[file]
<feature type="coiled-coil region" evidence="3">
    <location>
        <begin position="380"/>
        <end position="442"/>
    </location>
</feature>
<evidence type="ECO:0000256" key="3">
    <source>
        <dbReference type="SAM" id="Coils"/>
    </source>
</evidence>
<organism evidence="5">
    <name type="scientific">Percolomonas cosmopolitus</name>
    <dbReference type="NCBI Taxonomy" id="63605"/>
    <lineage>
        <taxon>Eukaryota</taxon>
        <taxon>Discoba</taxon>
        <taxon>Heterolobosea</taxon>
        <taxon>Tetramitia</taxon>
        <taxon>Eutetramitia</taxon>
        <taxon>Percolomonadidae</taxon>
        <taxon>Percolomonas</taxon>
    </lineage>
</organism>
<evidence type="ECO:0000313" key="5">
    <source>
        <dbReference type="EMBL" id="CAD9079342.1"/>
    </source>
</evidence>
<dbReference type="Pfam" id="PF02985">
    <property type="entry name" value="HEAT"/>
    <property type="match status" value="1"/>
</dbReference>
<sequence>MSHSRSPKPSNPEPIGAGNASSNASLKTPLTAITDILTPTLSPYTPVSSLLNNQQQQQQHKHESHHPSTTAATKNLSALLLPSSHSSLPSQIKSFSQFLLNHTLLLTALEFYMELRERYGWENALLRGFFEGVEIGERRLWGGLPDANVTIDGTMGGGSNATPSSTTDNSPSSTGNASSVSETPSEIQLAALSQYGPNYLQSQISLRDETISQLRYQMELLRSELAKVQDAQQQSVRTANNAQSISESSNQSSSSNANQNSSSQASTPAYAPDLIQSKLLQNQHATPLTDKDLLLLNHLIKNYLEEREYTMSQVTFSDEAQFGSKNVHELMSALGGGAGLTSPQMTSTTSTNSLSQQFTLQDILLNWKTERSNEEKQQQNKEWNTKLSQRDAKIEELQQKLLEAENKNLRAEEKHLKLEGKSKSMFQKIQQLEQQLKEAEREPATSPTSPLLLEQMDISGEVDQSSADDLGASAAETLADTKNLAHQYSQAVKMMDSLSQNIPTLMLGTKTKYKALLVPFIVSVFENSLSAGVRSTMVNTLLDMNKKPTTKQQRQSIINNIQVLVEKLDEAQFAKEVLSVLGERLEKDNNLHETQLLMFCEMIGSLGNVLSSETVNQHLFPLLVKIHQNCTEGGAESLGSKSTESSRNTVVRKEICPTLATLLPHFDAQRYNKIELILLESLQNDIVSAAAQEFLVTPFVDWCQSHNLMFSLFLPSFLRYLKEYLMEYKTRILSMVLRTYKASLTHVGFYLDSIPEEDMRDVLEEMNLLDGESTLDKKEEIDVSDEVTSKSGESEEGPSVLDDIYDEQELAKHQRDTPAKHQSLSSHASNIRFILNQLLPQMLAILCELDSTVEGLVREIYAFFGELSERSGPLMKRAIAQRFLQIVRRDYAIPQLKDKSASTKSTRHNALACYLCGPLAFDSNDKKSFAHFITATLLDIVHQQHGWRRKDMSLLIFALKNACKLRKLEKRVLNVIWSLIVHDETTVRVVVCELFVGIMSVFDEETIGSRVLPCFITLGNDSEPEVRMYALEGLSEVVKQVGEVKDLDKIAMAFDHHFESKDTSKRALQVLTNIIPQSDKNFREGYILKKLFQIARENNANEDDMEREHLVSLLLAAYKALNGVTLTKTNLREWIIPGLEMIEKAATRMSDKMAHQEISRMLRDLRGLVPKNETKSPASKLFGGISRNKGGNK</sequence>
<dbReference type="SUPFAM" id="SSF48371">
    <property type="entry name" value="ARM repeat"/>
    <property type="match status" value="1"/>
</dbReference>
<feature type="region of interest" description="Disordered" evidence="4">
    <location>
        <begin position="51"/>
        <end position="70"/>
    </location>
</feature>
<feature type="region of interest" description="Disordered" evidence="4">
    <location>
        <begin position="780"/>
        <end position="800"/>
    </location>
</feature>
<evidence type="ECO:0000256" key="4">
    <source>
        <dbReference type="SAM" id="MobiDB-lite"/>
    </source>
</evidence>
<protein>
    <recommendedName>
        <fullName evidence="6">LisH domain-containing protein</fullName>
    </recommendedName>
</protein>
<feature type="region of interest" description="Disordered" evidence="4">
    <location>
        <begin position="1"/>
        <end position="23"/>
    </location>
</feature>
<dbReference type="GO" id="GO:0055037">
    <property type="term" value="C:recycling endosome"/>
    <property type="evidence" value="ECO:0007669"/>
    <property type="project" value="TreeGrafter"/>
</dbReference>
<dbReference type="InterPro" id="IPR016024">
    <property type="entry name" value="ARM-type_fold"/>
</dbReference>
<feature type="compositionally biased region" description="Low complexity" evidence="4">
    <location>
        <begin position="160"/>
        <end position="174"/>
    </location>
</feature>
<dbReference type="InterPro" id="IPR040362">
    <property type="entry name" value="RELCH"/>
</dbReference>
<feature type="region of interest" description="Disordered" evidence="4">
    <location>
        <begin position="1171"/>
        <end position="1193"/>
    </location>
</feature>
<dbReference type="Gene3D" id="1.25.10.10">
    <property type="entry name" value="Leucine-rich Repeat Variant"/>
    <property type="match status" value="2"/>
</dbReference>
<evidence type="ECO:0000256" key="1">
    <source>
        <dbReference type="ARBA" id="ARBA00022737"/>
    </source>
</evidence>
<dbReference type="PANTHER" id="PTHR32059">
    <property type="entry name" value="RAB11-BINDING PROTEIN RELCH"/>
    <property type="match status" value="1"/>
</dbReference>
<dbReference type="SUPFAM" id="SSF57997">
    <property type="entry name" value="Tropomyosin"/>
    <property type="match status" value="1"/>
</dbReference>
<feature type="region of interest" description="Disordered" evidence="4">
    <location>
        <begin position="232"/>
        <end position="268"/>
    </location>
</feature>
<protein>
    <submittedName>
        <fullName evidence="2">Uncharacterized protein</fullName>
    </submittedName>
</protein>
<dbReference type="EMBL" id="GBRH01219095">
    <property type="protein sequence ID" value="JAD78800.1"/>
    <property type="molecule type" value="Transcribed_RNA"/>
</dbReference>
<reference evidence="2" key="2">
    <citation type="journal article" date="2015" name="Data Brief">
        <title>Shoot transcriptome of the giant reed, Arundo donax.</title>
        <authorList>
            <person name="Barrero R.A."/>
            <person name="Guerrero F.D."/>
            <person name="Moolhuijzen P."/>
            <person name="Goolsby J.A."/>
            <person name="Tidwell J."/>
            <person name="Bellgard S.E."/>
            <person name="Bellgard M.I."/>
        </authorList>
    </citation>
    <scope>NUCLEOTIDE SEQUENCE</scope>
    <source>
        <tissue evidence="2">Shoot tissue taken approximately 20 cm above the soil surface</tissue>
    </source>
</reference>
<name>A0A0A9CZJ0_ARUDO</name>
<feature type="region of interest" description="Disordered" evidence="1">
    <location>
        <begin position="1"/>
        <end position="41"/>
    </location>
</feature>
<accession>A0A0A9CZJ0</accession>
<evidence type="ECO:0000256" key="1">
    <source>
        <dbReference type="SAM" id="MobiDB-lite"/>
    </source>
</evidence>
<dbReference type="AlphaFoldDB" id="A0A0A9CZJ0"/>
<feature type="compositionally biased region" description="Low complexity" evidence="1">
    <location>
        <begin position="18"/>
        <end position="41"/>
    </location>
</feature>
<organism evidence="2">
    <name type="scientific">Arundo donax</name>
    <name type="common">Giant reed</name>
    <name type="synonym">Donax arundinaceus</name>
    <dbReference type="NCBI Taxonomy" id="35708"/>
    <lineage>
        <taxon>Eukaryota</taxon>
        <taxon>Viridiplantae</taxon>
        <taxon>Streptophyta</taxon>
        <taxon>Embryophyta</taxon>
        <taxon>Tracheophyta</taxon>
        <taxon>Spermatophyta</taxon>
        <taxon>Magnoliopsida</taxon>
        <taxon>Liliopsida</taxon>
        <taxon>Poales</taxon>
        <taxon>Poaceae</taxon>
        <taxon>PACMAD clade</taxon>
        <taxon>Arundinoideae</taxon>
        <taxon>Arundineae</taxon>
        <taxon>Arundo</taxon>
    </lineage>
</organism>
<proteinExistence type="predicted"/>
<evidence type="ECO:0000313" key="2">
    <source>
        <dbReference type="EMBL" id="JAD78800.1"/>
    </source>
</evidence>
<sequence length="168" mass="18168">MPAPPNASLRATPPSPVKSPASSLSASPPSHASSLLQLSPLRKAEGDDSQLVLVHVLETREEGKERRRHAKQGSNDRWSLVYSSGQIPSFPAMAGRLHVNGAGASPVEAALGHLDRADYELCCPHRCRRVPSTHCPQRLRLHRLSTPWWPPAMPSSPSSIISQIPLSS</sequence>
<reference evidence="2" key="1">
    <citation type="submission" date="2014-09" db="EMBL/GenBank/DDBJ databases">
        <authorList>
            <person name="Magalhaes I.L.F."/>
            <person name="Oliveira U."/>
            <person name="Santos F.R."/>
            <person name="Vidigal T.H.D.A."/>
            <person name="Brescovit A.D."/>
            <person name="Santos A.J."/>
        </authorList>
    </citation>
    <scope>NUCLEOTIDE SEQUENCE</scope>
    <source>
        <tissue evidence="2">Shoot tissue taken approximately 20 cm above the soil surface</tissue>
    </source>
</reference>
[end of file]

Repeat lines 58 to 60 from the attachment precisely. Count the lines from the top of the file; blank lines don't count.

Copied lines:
        <fullName evidence="6">LisH domain-containing protein</fullName>
    </recommendedName>
</protein>